Surprise! We Agree with the President’s Principles on Net Neutrality
Friday, November 14, 2014
Surprise! We Agree with the President’s Principles on Net Neutrality: Reiterating Our Strong Support for the Open Internet
By David L. Cohen, Executive Vice President and Chief Diversity Officer in Open Internet
Yesterday, the President outlined his plan for a free and open Internet. There has been no shortage of discussion and debate on the topic of net neutrality. A clear consensus has emerged for the FCC to adopt new rules that will strengthen the open Internet and ensure that the Internet remains a vital engine for innovation, economic growth, and free expression.
And while some have been led to believe something else, we support net neutrality. And we’ve been consistent in expressing our strong support for an open Internet – in statements, speeches, blog posts,filings, and advertising.
What is remarkable is that if you compare the President’s articulation of his vision for net neutrality as set forth in the White House talking points released yesterday afternoon, we are on the record as agreeing with every point:
· Free and open Internet. We agree – and that is our practice.
· No blocking. We agree—and that is our practice.
· No throttling. We agree – and that is our practice.
· Increased transparency. We agree – and that is our practice.
· No paid prioritization. We agree – and that is our practice.
We have publicly supported the FCC adopting new, strong Open Internet rules. We have stated on numerous occasions that we believe legally enforceable rules should continue to include strong transparency, no blocking, and anti-discrimination provisions. We don’t prioritize Internet traffic or have paid fast lanes, and have no plans to do so.
We applaud the President for laying out these principles and framing the broad areas of agreement that we have with him. There is one important technical legal difference of opinion between the President and Comcast: we do not support reclassification of broadband as a telecommunications service under Title II. Doing so would harm future innovation and investment in broadband and is not necessary to put in place strong and enforceable Open Internet protections. We continue to believe that Section 706 of the Telecommunications Act provides more than ample authority to impose those rules, as the DC Circuit made clear.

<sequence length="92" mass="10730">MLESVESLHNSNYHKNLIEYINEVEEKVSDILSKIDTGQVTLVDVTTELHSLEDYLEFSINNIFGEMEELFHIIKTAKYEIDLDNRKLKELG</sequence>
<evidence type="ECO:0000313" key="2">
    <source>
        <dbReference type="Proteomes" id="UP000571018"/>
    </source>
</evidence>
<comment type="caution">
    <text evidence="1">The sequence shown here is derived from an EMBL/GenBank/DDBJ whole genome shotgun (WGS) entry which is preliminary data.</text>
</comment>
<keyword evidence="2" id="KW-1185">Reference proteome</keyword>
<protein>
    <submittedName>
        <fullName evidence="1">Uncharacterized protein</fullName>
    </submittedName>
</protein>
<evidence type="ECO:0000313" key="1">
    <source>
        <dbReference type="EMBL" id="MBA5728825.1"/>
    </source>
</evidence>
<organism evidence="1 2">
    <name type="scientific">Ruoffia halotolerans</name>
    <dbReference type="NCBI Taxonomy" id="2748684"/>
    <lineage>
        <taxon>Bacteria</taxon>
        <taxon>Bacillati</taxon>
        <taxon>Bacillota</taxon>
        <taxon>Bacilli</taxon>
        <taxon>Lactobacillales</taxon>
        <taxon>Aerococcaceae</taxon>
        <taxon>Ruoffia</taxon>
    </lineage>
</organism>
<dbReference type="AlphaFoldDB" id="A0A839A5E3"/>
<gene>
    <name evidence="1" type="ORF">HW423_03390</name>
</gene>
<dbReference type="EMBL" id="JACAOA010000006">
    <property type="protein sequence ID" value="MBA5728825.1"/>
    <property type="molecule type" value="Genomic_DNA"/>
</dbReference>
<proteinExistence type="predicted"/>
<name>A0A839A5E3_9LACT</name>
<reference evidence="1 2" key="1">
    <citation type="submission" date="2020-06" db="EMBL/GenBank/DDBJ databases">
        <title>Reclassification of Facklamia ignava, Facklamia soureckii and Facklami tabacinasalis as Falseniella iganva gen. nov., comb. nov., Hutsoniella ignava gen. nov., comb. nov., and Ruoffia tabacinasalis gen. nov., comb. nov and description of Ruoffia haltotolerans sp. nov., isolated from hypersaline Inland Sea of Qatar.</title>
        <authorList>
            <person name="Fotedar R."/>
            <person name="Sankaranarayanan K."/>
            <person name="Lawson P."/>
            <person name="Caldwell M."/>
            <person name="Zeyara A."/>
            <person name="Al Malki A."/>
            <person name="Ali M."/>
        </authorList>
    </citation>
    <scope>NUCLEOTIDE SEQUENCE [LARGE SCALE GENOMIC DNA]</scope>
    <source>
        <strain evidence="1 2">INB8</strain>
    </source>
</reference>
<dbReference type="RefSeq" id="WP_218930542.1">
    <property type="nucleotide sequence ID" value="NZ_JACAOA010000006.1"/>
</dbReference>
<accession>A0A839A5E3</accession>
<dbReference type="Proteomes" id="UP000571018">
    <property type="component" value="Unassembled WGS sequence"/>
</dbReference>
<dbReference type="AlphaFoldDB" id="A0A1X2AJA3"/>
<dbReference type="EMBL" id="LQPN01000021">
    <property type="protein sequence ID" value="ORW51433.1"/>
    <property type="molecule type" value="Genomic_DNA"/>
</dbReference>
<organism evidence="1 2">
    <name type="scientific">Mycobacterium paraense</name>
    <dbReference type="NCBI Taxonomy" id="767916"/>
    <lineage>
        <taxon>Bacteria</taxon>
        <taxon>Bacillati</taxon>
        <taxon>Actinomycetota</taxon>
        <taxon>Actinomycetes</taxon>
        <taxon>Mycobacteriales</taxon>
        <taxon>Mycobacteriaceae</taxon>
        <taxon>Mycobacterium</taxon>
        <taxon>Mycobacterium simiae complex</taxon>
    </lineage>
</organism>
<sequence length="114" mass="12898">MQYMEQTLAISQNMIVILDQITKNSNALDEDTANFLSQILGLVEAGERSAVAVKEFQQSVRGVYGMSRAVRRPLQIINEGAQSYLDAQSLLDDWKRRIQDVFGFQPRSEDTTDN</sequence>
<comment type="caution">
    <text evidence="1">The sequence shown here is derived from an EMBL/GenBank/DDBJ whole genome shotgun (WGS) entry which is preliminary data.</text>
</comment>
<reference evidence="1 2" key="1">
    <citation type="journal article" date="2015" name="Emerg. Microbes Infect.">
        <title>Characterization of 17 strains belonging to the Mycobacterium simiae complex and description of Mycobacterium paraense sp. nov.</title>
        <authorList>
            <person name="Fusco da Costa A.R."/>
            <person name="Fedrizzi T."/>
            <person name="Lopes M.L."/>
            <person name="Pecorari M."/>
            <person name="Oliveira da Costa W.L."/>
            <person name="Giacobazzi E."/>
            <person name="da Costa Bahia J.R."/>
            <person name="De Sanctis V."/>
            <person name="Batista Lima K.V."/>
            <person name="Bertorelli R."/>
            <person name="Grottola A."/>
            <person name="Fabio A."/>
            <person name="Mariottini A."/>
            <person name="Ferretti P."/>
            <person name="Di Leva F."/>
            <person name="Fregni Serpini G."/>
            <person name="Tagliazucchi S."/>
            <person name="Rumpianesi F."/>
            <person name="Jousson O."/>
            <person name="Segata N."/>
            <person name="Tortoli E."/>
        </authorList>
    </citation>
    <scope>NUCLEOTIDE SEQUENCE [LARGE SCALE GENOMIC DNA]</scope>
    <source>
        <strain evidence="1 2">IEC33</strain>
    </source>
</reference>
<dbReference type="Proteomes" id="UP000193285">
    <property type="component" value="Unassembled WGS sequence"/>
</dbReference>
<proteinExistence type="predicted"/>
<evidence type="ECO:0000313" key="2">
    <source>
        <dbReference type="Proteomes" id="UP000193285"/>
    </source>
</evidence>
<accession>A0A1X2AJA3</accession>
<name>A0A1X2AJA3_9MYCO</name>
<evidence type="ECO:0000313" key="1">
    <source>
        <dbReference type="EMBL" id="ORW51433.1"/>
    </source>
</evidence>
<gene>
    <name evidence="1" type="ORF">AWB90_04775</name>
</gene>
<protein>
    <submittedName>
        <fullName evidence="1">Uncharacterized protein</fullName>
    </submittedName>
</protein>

The policy the White House laid out yesterday would jeopardize this engine for job creation and investment as well as the innovation cycle that the Internet has generated. In fact, the White House itself recognized in its Broadband Report released last year that a light touch approach to regulation has fostered innovation and investment. In 2013, the top four ISPs invested a combined $46 billion in the U.S. economy – with Comcast investing $6.6 billion in infrastructure in America, up from $5.7 billion in 2012. This investment has been made possible through the sound application of light touch regulation and it is simply indisputable that Title II would put these significant investments in jeopardy and diminish innovation and job creation as a direct result. Furthermore, reclassifying services that have been lightly regulated as information services would reverse over a decade of bipartisan precedent, including findings by the Supreme Court that this classification was proper.
This is not game playing or sophistry on our part. We believe in having strong and enforceable Open Internet rules. We just believe that the courts have laid out a clear legal path to accomplishing that result under Section 706 which will enable the country to avoid the adverse investment and innovation impacts of Title II. Being for net neutrality and against Title II is completely consistent. People can be for net neutrality and against Title II – that simply represents agreement on the why, but not the how.
In sum, we unequivocally support rules that put in place the necessary protections of transparency, no blocking, non-discrimination rules, and no "fast lanes" – but there is no upside gained by imposing Title II reclassification as a way to put these protections in place, only substantial risk of harm.